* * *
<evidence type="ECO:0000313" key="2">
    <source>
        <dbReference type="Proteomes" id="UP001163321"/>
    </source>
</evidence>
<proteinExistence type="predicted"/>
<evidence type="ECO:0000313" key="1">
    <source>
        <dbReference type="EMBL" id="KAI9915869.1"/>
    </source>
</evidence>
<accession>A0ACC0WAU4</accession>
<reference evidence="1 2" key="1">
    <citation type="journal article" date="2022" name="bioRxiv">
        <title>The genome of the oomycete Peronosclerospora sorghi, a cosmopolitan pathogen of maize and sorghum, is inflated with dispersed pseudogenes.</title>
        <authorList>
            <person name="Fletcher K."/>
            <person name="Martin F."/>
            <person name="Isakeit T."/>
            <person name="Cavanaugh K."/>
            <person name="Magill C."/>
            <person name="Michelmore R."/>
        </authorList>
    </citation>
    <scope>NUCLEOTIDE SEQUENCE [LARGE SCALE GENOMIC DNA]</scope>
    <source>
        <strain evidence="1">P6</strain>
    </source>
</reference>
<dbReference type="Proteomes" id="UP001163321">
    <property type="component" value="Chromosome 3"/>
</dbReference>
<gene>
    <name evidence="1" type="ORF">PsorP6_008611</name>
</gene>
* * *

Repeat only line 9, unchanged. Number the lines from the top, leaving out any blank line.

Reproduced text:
        <dbReference type="EMBL" id="KAI9915869.1"/>